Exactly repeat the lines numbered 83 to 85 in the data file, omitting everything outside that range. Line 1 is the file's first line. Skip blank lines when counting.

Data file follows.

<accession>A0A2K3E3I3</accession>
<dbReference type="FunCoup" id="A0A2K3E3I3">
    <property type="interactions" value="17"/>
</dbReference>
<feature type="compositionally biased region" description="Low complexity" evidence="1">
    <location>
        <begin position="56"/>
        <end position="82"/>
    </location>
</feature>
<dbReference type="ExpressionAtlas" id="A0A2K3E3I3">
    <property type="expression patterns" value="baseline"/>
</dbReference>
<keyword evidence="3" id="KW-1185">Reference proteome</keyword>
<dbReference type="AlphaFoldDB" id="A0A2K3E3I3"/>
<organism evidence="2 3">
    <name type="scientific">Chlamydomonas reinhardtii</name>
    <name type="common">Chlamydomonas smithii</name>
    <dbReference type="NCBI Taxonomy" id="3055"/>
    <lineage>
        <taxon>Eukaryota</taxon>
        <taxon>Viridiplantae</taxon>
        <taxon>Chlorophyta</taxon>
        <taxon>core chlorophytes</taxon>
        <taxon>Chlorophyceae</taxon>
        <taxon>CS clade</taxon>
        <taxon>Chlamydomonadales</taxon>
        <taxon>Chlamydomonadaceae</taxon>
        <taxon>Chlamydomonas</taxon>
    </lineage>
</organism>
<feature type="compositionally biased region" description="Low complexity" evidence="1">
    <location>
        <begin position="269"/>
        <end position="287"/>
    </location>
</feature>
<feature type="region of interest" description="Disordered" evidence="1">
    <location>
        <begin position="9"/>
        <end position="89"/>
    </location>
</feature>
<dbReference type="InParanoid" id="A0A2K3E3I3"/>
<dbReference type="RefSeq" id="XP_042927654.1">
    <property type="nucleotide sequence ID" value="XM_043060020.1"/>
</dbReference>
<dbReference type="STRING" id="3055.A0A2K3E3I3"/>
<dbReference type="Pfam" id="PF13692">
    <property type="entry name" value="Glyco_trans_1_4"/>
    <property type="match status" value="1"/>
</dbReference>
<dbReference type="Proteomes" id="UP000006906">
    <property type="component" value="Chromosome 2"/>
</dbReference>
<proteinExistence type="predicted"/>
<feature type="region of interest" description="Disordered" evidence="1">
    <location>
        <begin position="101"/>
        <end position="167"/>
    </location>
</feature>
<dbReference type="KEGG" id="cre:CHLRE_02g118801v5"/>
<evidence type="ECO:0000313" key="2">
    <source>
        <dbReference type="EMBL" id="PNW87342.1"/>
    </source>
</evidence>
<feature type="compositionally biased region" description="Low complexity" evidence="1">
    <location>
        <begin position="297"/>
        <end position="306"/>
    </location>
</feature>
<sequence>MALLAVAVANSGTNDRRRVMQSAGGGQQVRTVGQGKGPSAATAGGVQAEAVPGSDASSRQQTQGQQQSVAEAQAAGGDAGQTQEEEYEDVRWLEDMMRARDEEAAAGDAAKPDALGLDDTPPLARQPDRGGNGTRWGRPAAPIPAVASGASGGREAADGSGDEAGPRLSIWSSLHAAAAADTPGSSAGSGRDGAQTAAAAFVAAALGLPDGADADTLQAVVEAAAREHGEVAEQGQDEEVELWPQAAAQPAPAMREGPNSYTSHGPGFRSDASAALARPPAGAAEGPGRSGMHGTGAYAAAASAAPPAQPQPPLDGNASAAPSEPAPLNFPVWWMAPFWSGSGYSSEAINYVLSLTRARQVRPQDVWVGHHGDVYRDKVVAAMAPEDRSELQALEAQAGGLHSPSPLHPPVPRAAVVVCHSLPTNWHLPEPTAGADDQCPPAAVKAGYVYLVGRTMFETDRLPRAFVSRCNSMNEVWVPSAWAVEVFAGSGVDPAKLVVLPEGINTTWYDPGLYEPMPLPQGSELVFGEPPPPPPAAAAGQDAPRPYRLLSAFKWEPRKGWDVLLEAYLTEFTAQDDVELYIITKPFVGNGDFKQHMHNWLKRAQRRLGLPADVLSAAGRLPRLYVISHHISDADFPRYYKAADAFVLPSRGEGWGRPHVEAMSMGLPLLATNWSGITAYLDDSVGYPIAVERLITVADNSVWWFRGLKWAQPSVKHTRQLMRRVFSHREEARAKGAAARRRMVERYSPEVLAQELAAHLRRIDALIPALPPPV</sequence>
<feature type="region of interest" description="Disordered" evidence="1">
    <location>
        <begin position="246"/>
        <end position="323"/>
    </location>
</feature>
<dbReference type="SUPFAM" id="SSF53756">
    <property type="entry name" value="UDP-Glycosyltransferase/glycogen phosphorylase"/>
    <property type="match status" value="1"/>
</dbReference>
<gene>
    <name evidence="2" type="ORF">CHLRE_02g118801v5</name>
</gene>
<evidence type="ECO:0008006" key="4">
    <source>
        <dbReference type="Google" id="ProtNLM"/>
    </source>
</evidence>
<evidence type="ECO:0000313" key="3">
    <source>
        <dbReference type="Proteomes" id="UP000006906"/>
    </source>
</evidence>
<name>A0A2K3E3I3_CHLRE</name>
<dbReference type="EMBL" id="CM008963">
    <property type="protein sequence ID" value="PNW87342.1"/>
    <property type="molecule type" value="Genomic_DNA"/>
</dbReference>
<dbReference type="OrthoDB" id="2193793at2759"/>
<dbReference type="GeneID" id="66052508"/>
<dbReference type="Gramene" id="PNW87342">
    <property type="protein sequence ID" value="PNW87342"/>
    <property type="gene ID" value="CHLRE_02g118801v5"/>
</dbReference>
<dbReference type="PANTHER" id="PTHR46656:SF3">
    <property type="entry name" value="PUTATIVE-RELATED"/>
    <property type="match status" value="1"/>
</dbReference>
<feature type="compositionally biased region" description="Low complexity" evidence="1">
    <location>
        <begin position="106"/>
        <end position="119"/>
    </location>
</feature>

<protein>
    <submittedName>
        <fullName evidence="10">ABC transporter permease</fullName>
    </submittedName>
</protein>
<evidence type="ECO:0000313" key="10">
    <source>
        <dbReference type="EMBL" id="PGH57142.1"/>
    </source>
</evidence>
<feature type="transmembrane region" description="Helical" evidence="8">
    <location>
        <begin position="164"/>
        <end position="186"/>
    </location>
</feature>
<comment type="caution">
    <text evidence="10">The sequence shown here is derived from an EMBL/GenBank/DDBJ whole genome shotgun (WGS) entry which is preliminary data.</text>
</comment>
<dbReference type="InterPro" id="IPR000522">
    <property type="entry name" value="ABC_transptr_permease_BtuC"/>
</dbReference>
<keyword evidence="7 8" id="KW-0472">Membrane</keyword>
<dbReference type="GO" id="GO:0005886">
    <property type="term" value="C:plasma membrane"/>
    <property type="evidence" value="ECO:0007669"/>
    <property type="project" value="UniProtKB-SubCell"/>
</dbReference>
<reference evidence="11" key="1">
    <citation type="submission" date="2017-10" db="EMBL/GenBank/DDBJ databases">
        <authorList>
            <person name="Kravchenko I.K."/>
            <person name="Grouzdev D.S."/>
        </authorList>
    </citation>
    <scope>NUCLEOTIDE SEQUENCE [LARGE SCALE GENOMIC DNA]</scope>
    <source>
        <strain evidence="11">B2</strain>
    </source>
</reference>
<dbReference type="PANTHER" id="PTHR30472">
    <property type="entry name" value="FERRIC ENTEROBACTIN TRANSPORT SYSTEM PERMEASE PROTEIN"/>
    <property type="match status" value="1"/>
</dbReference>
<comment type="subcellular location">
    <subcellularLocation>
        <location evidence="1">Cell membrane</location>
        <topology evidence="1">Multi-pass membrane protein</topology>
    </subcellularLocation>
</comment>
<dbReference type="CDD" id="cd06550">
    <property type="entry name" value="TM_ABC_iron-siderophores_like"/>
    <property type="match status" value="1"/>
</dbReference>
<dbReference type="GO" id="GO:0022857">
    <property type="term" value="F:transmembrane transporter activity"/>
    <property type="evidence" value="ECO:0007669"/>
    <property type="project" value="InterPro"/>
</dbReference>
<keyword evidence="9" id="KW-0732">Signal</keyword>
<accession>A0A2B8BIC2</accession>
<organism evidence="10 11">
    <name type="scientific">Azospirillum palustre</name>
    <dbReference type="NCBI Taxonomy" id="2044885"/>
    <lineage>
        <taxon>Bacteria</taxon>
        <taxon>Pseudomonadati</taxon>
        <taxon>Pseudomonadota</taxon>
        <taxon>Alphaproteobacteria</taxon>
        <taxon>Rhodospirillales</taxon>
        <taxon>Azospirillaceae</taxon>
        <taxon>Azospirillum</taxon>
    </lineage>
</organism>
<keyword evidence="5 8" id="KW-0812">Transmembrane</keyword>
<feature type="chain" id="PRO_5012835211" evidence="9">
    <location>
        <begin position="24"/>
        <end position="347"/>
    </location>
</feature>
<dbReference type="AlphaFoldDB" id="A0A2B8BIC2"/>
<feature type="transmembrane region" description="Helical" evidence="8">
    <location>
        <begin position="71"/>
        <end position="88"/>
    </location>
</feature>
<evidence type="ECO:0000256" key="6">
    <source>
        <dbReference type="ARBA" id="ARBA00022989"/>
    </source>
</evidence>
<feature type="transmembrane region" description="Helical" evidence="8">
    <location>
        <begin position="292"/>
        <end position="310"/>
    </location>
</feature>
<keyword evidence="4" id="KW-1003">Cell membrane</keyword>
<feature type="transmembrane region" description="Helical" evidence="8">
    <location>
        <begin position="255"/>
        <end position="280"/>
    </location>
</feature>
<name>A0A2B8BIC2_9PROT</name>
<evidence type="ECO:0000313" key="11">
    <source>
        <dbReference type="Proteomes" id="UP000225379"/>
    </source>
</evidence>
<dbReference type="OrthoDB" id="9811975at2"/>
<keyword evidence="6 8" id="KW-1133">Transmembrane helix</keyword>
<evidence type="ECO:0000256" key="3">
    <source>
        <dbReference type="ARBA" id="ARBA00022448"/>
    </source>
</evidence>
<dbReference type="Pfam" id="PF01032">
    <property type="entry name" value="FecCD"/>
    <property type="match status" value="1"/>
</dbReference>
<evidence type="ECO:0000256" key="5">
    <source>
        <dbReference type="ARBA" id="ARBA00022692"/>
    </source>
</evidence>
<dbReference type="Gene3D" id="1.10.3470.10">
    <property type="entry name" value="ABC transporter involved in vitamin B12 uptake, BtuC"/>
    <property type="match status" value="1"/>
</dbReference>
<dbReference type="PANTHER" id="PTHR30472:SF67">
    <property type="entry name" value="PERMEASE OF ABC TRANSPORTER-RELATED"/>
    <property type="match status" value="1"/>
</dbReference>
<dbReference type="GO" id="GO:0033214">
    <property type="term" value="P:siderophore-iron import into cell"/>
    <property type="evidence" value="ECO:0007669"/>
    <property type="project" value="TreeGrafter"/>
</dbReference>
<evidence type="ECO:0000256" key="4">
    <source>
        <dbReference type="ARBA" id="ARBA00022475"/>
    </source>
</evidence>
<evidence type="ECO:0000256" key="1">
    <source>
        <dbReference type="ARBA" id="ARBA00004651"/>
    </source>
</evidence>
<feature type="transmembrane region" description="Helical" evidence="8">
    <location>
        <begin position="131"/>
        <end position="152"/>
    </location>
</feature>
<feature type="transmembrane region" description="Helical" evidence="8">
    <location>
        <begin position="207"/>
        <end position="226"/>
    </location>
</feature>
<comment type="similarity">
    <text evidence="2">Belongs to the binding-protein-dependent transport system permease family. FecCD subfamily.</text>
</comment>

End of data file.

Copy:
    <property type="entry name" value="UDP-Glycosyltransferase/glycogen phosphorylase"/>
    <property type="match status" value="1"/>
</dbReference>